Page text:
“Shift to Vietnam”

New EU-Vietnam Free Trade Agreement means Vietnam could compete with other large Asian countries. Marco Walde, GIC/AHK Managing Director Vietnam, explains why.

Skyline of Ho Chi Minh City
Skyline of Ho Chi Minh City duydophotography/stock.adobe.com

Mr. Walde, the wording of the EU-Vietnam Free Trade Agreement has been agreed and it comes into force in 2019. What improvements will it bring?
Currently an average of 10 percent customs tax is levied on EU-products imported into Vietnam. Thanks to the Free Trade Agreement the duties in the industrial and agricultural sectors will be almost completely abolished. When the Agreement comes into force, 65 percent of Vietnamese customs duties will be immediately revoked, while the remaining ones will be gradually eliminated over the next ten years. In return the EU will completely eliminate its duties levied on Vietnam during the next seven years. In addition, Vietnam will open most of its public tenders to EU firms. 

Marco Walde, Chief Representative, Delegate of German Industry and Commerce in Vietnam
Marco Walde, Chief Representative, Delegate of German Industry and Commerce in Vietnam
AHK Vietnam

What makes Vietnam so interesting for German firms?
With annual economic growth of 6.5 percent and a young population that enjoys spending money Vietnam is deemed a market with immense potential. Now the country’s population has grown to 93.7 million, and the average age is just 30. Germany and Vietnam have excellent economic relations and Germany enjoys an outstanding reputation in Vietnam, which is unique in this form in the ASEAN region. There are also many historical connections, especially to the new German states. With around 120,000 members the Vietnamese community in Germany is relatively large. Moreover, apart from Singapore, Vietnam is the only country in ASEAN that is in all relevant free trade initiatives in the region on top of which if boasts the lowest market entry barriers for foreign firms.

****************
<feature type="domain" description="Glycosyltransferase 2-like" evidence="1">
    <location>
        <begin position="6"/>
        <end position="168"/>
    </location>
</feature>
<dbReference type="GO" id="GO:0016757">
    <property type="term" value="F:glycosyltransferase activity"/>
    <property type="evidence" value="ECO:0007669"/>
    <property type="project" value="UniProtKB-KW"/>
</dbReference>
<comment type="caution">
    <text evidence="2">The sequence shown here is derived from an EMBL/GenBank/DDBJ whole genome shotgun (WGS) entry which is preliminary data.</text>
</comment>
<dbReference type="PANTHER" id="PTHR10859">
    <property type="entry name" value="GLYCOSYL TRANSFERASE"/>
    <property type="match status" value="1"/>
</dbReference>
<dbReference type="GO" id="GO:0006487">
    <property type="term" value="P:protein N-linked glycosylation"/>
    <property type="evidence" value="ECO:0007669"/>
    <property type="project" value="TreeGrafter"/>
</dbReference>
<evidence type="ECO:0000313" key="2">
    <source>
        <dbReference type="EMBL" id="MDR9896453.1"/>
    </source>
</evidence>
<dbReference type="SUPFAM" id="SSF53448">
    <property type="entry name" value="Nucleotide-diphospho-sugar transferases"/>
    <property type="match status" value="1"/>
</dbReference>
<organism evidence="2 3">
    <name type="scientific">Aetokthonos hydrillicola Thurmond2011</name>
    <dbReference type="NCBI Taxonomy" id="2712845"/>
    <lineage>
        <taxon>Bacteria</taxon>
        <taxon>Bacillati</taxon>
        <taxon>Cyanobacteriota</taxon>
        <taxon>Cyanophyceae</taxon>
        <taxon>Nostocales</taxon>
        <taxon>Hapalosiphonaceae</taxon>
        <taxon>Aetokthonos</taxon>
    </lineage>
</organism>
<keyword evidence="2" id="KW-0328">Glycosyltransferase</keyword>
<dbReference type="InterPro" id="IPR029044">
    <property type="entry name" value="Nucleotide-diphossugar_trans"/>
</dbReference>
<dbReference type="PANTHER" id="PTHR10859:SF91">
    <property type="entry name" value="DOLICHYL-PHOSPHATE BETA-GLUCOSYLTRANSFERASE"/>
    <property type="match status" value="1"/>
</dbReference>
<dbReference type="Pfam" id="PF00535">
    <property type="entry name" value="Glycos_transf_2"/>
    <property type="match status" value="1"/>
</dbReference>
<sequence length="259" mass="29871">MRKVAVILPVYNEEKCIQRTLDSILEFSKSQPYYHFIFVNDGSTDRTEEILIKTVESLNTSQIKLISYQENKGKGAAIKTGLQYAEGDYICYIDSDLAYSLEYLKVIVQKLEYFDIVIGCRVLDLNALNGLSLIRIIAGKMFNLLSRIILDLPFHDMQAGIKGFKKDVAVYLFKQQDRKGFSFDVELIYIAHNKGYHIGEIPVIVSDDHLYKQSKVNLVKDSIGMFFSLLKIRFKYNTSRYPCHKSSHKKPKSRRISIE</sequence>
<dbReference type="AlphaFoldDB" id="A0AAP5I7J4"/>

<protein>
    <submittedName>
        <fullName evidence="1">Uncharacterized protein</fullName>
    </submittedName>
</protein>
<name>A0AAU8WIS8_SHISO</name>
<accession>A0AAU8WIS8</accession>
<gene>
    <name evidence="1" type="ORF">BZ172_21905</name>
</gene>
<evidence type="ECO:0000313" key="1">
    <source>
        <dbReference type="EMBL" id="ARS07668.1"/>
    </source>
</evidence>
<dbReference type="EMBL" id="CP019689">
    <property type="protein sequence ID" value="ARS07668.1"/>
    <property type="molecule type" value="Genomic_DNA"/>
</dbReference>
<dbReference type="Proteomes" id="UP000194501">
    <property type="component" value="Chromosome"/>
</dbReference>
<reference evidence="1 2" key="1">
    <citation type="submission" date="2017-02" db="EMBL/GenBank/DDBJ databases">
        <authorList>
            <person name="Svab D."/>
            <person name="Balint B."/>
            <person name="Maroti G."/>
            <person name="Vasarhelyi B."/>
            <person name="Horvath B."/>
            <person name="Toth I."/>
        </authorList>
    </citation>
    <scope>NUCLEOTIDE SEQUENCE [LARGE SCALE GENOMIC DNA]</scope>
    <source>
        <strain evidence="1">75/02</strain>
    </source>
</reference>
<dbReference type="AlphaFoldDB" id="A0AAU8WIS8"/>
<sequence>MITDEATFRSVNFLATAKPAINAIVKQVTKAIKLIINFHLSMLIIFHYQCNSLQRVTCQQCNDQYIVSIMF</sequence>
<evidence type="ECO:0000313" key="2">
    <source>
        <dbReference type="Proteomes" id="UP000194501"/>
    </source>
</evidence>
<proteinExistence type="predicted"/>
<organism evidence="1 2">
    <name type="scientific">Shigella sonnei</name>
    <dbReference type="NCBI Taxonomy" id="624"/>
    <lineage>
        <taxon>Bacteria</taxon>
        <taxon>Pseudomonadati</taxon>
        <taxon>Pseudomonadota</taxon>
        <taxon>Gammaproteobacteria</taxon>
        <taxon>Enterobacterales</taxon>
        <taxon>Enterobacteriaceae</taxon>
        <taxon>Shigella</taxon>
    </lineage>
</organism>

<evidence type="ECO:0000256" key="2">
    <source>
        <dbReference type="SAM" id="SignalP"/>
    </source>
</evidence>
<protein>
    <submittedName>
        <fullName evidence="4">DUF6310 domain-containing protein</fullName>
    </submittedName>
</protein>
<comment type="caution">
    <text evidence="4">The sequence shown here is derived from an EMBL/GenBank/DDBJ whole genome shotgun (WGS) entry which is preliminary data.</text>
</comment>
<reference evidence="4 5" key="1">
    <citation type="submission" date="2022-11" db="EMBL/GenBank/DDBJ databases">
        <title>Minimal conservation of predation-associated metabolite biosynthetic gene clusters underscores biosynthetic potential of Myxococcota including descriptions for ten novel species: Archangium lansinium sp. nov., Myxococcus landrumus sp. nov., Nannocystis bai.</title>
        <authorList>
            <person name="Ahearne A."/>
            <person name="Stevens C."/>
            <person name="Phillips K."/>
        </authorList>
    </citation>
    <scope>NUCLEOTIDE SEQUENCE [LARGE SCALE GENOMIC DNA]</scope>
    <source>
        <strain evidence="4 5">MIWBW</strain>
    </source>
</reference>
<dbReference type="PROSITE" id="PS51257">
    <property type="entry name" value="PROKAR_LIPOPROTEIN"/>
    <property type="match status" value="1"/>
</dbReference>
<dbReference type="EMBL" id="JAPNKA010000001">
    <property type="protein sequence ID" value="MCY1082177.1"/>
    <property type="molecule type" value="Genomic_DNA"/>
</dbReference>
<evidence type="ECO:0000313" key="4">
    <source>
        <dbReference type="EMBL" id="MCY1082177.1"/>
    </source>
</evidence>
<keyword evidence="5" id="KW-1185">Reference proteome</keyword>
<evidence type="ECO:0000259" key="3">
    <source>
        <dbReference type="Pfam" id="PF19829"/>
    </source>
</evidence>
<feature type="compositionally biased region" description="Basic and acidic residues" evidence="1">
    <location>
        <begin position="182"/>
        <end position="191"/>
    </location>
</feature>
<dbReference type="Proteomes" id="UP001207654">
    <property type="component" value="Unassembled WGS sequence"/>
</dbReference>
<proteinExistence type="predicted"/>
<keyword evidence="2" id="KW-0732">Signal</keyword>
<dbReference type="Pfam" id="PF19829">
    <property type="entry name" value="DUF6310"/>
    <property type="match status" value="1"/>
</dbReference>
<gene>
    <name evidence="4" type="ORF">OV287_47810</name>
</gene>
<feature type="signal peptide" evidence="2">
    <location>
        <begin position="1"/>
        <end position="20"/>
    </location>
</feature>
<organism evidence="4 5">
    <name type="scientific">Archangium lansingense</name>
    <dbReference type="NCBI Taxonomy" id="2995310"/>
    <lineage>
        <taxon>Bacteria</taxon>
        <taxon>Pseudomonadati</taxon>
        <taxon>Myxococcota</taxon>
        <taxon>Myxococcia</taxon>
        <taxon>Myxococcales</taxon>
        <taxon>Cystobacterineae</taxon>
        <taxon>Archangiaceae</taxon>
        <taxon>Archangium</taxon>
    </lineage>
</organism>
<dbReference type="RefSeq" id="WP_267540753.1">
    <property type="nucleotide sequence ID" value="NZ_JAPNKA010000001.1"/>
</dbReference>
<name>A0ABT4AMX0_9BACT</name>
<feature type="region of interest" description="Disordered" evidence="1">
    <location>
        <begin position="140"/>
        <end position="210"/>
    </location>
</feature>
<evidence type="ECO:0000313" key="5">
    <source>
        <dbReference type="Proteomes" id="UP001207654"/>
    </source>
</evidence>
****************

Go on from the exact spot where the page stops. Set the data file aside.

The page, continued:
Firms are shifting existing activities from China to Vietnam.

Marco Walde, Chief Representative, Delegate of German Industry and Commerce in Vietnam

Do you sense a mood of optimism in the GIC, are interested firms lining up?
We see a clearly increased interest of German companies, as well as a new trend: Firms are shifting existing activities from China to Vietnam or expanding in Vietnam. They give as their reason rising wage costs in China, but also diversification. And when it comes to alternatives in the ASEAN region firms choose Vietnam first. According to AHK World Business Outlook 2018 Vietnam offers the best conditions for German investors. The latter are keen to exploit them and in 2019 are planning to expand their activities, make higher investments and hire more staff. 

What opportunities does the Free Trade Agreement offer Vietnamese industry?
Over the next seven years the EU will gradually eliminate its customs duties on Vietnam. This will make it much easier for Vietnamese firms to enter the EU market. Moreover, the Agreement is also to better regulate technical barriers to trade. Instead, Vietnam will increasingly accept international standards. However, in addition to these export opportunities Vietnam must also be more open, which means Vietnamese companies must face foreign competition at home. We assume Vietnamese firms will prepare for this by investing in modern machines and plants but also by adopting international standards for their own business practices say in management or acquisition. In the mid-term firms will become more professional and competitive.

Do you feel free trade with Vietnam will offer similar potential to free trade with South Korea? Certainly, the first EU-Asia free trade agreement has proven to be very successful …  
Certainly, the forecasts think so. They reckon with a strong increase in Vietnamese GDP. Real wages for qualified employees in Vietnam are also expected to rise.  And above all exports. And since imports from Vietnam will now be easier lower prices are to be expected in the EU especially with regard to shoes, leather goods and textiles. These sectors will profit most from the new Agreement. 

Interview: Martin Orth

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